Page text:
Operator overloading

Operator overloading lets you define how operators can be used with their classes. Operations on instances of those classes can then be expressed in expression notation using the operators, rather than as explicit method calls. Operators used in expressions map directly to the class's operator overloading definitions, subject to the language's rules for operator precedence and associativity. Mathematics packages often use operator overloading to provide a more intuitive programming model for their objects. For example, instead of matrixA.matMul(matrixB), the operator called operator* can be overloaded to handle matrix multiply,

yielding matrixA = matrixA * matrixB;.

Unlike Java, C# permits operator overloading, using a syntax almost identical to that of C++. Some operators that can be overloaded in C++, such as operator=, cannot be overloaded in C#. Experienced C++ programmers will have to learn and remember the differing rules for C# operator overloading, despite the almost identical syntax.

In light of their experience with C++, Java's designers decided deliberately to leave operator overloading out of Java. The question of operator overloading in Java is an ongoing debate. Fans of operator overloading claim that leaving it out of the language makes some code unreadable, if not virtually unwritable. Many in the numerics community would like to see operator overloading added to Java. Overloading detractors say that operator overloading is widely abused and that it all too often makes code unmaintainable. For the time being, the free program JFront (whose name is a pun on CFront) provides a preprocessor that implements operator overloading for Java (see Resources).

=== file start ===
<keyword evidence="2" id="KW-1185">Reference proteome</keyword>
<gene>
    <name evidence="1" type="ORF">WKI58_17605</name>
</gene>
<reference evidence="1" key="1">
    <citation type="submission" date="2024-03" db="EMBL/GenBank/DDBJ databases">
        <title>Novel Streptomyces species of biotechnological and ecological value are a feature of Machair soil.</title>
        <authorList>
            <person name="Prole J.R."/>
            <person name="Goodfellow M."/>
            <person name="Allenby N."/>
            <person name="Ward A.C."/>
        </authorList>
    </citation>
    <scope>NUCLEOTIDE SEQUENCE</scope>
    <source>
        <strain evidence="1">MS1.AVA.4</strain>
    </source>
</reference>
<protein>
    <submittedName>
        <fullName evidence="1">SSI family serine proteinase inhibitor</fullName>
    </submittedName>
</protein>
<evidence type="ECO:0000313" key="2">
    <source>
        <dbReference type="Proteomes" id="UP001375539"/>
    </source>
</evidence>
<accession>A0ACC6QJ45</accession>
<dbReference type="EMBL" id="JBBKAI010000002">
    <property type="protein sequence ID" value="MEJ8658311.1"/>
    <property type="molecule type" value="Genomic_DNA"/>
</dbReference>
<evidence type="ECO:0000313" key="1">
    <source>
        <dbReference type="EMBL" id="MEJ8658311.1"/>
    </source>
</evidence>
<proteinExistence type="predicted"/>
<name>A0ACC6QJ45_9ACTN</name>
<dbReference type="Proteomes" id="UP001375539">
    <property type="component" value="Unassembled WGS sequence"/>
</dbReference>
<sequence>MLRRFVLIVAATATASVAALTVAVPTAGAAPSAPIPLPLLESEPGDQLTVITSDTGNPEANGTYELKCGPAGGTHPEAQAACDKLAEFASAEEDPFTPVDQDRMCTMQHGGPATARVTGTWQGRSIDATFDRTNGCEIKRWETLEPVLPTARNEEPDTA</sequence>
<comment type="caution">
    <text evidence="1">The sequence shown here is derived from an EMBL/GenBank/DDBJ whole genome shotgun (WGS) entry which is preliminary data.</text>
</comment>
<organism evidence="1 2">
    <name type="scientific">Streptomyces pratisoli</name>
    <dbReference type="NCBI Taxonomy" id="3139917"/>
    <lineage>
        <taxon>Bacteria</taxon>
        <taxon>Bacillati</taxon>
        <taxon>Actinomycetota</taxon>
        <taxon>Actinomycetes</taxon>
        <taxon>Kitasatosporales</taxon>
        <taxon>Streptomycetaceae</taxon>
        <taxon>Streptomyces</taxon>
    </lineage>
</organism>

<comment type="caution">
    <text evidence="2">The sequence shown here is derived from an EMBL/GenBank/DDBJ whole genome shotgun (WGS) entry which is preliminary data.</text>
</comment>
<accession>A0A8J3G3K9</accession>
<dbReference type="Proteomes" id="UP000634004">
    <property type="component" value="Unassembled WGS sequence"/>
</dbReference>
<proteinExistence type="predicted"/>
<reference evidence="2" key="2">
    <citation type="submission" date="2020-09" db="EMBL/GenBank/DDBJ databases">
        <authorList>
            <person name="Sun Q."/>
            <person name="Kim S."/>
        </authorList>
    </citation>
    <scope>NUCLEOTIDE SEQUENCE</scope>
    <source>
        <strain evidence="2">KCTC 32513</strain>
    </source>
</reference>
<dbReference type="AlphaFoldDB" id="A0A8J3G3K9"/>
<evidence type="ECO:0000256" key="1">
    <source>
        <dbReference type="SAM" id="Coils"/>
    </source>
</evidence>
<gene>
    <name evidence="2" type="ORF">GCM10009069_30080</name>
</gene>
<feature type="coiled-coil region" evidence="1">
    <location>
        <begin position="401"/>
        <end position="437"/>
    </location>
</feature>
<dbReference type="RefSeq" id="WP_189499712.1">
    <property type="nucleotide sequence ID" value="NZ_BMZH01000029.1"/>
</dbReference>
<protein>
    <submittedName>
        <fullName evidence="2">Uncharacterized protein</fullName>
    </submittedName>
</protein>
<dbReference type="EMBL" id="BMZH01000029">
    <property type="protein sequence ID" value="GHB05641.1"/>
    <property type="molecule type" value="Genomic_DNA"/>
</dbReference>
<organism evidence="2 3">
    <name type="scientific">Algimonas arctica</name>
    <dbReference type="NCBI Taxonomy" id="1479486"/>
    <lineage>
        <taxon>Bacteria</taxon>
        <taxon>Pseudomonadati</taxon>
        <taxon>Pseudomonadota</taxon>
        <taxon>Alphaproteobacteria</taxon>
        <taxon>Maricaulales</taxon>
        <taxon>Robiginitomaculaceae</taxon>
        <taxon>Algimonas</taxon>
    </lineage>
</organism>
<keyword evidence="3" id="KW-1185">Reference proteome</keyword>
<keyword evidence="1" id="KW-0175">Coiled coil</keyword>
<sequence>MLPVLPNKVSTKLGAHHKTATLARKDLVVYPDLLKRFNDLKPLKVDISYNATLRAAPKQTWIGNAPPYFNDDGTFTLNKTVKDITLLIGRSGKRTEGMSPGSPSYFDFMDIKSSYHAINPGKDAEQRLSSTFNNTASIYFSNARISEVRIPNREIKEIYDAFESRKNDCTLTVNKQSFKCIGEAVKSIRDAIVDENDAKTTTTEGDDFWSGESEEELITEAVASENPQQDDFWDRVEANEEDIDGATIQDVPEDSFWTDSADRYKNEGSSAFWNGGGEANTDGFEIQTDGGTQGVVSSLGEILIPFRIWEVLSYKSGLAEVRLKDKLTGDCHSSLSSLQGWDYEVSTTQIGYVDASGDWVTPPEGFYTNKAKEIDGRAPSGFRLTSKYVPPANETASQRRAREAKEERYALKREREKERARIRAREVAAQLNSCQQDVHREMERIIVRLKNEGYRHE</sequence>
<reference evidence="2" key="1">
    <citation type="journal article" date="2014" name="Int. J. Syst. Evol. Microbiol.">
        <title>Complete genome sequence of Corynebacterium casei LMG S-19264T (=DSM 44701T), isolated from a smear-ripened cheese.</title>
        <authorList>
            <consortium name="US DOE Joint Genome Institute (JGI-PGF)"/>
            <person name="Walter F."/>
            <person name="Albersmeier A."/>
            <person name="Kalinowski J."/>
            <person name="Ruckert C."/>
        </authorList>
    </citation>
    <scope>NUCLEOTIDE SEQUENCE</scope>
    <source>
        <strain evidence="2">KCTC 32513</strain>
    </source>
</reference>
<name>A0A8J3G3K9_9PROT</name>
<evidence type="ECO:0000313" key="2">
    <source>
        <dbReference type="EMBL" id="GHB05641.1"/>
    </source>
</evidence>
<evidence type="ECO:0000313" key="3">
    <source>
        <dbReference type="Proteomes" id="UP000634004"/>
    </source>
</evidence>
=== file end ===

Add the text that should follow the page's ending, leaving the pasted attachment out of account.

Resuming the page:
C# methods have some features that Java does not. In particular, C# provides several modifiers on method parameters and has keywords for virtual methods and method overriding.

As in C, C# method parameters are value parameters. The ref modifier on a method parameter makes that parameter a reference, so any change to its values is reflected in the caller's variable. The out modifier indicates that the parameter is an output parameter, which is identical to a reference parameter, except that the parameter must be assigned definitely before the method returns. The params keyword allows variable-length argument lists. For example, a method to print an arbitrary number of items might look like this: